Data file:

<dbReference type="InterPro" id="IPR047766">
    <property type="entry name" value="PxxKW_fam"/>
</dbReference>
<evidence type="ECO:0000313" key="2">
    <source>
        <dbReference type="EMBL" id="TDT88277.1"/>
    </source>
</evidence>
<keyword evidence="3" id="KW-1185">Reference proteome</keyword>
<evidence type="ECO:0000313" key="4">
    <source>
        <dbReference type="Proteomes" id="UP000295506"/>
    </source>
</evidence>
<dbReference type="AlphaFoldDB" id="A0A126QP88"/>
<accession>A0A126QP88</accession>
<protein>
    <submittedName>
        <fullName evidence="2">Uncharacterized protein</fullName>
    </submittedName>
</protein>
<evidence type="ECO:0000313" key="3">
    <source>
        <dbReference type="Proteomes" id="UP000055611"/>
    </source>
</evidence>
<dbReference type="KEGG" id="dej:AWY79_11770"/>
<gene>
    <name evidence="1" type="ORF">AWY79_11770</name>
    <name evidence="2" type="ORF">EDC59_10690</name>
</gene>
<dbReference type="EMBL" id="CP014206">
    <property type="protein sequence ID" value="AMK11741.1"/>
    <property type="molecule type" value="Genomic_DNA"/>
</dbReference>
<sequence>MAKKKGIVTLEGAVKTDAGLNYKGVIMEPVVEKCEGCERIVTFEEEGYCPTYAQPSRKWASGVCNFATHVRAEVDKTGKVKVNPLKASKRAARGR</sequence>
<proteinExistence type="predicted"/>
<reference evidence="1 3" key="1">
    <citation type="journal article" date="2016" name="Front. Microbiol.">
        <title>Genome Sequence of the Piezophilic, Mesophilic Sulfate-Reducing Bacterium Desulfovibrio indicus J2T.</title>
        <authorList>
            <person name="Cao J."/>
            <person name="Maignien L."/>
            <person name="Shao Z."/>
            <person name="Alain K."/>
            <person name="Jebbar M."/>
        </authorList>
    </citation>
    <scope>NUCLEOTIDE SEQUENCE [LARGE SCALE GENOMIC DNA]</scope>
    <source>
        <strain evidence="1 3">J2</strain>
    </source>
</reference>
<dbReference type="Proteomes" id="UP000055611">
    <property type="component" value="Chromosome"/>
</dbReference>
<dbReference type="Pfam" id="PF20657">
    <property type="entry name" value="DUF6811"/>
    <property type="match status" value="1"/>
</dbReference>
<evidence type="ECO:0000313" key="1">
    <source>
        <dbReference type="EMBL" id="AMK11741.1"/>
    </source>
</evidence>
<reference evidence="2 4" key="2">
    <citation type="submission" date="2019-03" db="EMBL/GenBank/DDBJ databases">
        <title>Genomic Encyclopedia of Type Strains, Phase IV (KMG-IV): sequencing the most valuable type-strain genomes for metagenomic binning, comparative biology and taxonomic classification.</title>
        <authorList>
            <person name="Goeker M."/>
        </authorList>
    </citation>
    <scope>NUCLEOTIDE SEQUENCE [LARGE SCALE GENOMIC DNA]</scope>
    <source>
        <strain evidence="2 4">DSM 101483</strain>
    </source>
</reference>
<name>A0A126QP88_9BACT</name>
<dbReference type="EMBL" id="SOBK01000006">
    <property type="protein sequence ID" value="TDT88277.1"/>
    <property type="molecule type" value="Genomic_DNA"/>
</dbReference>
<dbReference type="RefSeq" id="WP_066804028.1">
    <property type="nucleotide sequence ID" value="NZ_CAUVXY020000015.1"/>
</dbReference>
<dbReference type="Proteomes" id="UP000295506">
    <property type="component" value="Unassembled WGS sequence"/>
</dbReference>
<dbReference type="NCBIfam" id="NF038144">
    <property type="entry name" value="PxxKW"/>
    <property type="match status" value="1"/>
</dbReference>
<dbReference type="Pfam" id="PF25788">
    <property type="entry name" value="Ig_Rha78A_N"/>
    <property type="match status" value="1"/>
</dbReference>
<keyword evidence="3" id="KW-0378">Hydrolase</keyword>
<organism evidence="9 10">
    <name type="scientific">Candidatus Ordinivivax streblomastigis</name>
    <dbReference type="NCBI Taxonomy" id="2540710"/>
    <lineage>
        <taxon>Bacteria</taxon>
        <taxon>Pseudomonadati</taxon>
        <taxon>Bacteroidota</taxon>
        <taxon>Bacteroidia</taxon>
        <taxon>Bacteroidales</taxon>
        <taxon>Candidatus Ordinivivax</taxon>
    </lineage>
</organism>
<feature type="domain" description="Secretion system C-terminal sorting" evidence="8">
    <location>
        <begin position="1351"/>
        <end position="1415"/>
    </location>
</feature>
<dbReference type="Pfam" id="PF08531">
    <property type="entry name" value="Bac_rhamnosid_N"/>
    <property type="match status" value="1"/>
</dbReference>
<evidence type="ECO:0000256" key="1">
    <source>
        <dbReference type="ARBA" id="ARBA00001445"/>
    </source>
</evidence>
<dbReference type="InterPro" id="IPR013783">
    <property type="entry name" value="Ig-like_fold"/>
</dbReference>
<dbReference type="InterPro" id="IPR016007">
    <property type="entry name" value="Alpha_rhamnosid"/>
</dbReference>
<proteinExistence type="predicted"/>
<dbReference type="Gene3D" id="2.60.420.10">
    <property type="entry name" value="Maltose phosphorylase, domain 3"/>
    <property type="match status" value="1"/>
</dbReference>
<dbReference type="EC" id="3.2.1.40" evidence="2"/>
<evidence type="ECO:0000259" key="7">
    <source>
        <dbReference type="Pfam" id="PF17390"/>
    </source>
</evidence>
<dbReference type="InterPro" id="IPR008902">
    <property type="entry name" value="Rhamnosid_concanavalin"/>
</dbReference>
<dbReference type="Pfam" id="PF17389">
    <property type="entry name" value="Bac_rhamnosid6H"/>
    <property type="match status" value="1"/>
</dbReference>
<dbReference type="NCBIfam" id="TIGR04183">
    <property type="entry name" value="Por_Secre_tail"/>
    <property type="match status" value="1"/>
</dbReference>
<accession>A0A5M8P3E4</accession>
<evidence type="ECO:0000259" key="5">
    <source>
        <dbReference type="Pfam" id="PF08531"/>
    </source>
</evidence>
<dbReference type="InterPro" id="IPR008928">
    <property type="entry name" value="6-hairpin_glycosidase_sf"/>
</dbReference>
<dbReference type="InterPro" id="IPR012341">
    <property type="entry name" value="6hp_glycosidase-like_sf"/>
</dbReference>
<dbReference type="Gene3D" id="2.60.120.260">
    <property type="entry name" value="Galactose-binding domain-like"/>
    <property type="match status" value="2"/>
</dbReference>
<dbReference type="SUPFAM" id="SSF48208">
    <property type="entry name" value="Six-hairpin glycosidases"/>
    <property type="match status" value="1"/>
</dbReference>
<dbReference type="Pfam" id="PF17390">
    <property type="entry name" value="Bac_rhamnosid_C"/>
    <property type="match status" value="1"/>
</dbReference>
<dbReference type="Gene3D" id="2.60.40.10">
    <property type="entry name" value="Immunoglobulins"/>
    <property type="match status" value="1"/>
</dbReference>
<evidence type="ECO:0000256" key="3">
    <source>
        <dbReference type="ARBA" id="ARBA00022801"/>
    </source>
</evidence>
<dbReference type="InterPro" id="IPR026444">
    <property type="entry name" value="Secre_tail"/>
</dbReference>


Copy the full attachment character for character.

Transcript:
<dbReference type="InterPro" id="IPR047766">
    <property type="entry name" value="PxxKW_fam"/>
</dbReference>
<evidence type="ECO:0000313" key="2">
    <source>
        <dbReference type="EMBL" id="TDT88277.1"/>
    </source>
</evidence>
<keyword evidence="3" id="KW-1185">Reference proteome</keyword>
<evidence type="ECO:0000313" key="4">
    <source>
        <dbReference type="Proteomes" id="UP000295506"/>
    </source>
</evidence>
<dbReference type="AlphaFoldDB" id="A0A126QP88"/>
<accession>A0A126QP88</accession>
<protein>
    <submittedName>
        <fullName evidence="2">Uncharacterized protein</fullName>
    </submittedName>
</protein>
<evidence type="ECO:0000313" key="3">
    <source>
        <dbReference type="Proteomes" id="UP000055611"/>
    </source>
</evidence>
<dbReference type="KEGG" id="dej:AWY79_11770"/>
<gene>
    <name evidence="1" type="ORF">AWY79_11770</name>
    <name evidence="2" type="ORF">EDC59_10690</name>
</gene>
<dbReference type="EMBL" id="CP014206">
    <property type="protein sequence ID" value="AMK11741.1"/>
    <property type="molecule type" value="Genomic_DNA"/>
</dbReference>
<sequence>MAKKKGIVTLEGAVKTDAGLNYKGVIMEPVVEKCEGCERIVTFEEEGYCPTYAQPSRKWASGVCNFATHVRAEVDKTGKVKVNPLKASKRAARGR</sequence>
<proteinExistence type="predicted"/>
<reference evidence="1 3" key="1">
    <citation type="journal article" date="2016" name="Front. Microbiol.">
        <title>Genome Sequence of the Piezophilic, Mesophilic Sulfate-Reducing Bacterium Desulfovibrio indicus J2T.</title>
        <authorList>
            <person name="Cao J."/>
            <person name="Maignien L."/>
            <person name="Shao Z."/>
            <person name="Alain K."/>
            <person name="Jebbar M."/>
        </authorList>
    </citation>
    <scope>NUCLEOTIDE SEQUENCE [LARGE SCALE GENOMIC DNA]</scope>
    <source>
        <strain evidence="1 3">J2</strain>
    </source>
</reference>
<dbReference type="Proteomes" id="UP000055611">
    <property type="component" value="Chromosome"/>
</dbReference>
<dbReference type="Pfam" id="PF20657">
    <property type="entry name" value="DUF6811"/>
    <property type="match status" value="1"/>
</dbReference>
<evidence type="ECO:0000313" key="1">
    <source>
        <dbReference type="EMBL" id="AMK11741.1"/>
    </source>
</evidence>
<reference evidence="2 4" key="2">
    <citation type="submission" date="2019-03" db="EMBL/GenBank/DDBJ databases">
        <title>Genomic Encyclopedia of Type Strains, Phase IV (KMG-IV): sequencing the most valuable type-strain genomes for metagenomic binning, comparative biology and taxonomic classification.</title>
        <authorList>
            <person name="Goeker M."/>
        </authorList>
    </citation>
    <scope>NUCLEOTIDE SEQUENCE [LARGE SCALE GENOMIC DNA]</scope>
    <source>
        <strain evidence="2 4">DSM 101483</strain>
    </source>
</reference>
<name>A0A126QP88_9BACT</name>
<dbReference type="EMBL" id="SOBK01000006">
    <property type="protein sequence ID" value="TDT88277.1"/>
    <property type="molecule type" value="Genomic_DNA"/>
</dbReference>
<dbReference type="RefSeq" id="WP_066804028.1">
    <property type="nucleotide sequence ID" value="NZ_CAUVXY020000015.1"/>
</dbReference>
<dbReference type="Proteomes" id="UP000295506">
    <property type="component" value="Unassembled WGS sequence"/>
</dbReference>
<dbReference type="NCBIfam" id="NF038144">
    <property type="entry name" value="PxxKW"/>
    <property type="match status" value="1"/>
</dbReference>
<dbReference type="Pfam" id="PF25788">
    <property type="entry name" value="Ig_Rha78A_N"/>
    <property type="match status" value="1"/>
</dbReference>
<keyword evidence="3" id="KW-0378">Hydrolase</keyword>
<organism evidence="9 10">
    <name type="scientific">Candidatus Ordinivivax streblomastigis</name>
    <dbReference type="NCBI Taxonomy" id="2540710"/>
    <lineage>
        <taxon>Bacteria</taxon>
        <taxon>Pseudomonadati</taxon>
        <taxon>Bacteroidota</taxon>
        <taxon>Bacteroidia</taxon>
        <taxon>Bacteroidales</taxon>
        <taxon>Candidatus Ordinivivax</taxon>
    </lineage>
</organism>
<feature type="domain" description="Secretion system C-terminal sorting" evidence="8">
    <location>
        <begin position="1351"/>
        <end position="1415"/>
    </location>
</feature>
<dbReference type="Pfam" id="PF08531">
    <property type="entry name" value="Bac_rhamnosid_N"/>
    <property type="match status" value="1"/>
</dbReference>
<evidence type="ECO:0000256" key="1">
    <source>
        <dbReference type="ARBA" id="ARBA00001445"/>
    </source>
</evidence>
<dbReference type="InterPro" id="IPR013783">
    <property type="entry name" value="Ig-like_fold"/>
</dbReference>
<dbReference type="InterPro" id="IPR016007">
    <property type="entry name" value="Alpha_rhamnosid"/>
</dbReference>
<proteinExistence type="predicted"/>
<dbReference type="Gene3D" id="2.60.420.10">
    <property type="entry name" value="Maltose phosphorylase, domain 3"/>
    <property type="match status" value="1"/>
</dbReference>
<dbReference type="EC" id="3.2.1.40" evidence="2"/>
<evidence type="ECO:0000259" key="7">
    <source>
        <dbReference type="Pfam" id="PF17390"/>
    </source>
</evidence>
<dbReference type="InterPro" id="IPR008902">
    <property type="entry name" value="Rhamnosid_concanavalin"/>
</dbReference>
<dbReference type="Pfam" id="PF17389">
    <property type="entry name" value="Bac_rhamnosid6H"/>
    <property type="match status" value="1"/>
</dbReference>
<dbReference type="NCBIfam" id="TIGR04183">
    <property type="entry name" value="Por_Secre_tail"/>
    <property type="match status" value="1"/>
</dbReference>
<accession>A0A5M8P3E4</accession>
<evidence type="ECO:0000259" key="5">
    <source>
        <dbReference type="Pfam" id="PF08531"/>
    </source>
</evidence>
<dbReference type="InterPro" id="IPR008928">
    <property type="entry name" value="6-hairpin_glycosidase_sf"/>
</dbReference>
<dbReference type="InterPro" id="IPR012341">
    <property type="entry name" value="6hp_glycosidase-like_sf"/>
</dbReference>
<dbReference type="Gene3D" id="2.60.120.260">
    <property type="entry name" value="Galactose-binding domain-like"/>
    <property type="match status" value="2"/>
</dbReference>
<dbReference type="SUPFAM" id="SSF48208">
    <property type="entry name" value="Six-hairpin glycosidases"/>
    <property type="match status" value="1"/>
</dbReference>
<dbReference type="Pfam" id="PF17390">
    <property type="entry name" value="Bac_rhamnosid_C"/>
    <property type="match status" value="1"/>
</dbReference>
<dbReference type="Gene3D" id="2.60.40.10">
    <property type="entry name" value="Immunoglobulins"/>
    <property type="match status" value="1"/>
</dbReference>
<evidence type="ECO:0000256" key="3">
    <source>
        <dbReference type="ARBA" id="ARBA00022801"/>
    </source>
</evidence>
<dbReference type="InterPro" id="IPR026444">
    <property type="entry name" value="Secre_tail"/>
</dbReference>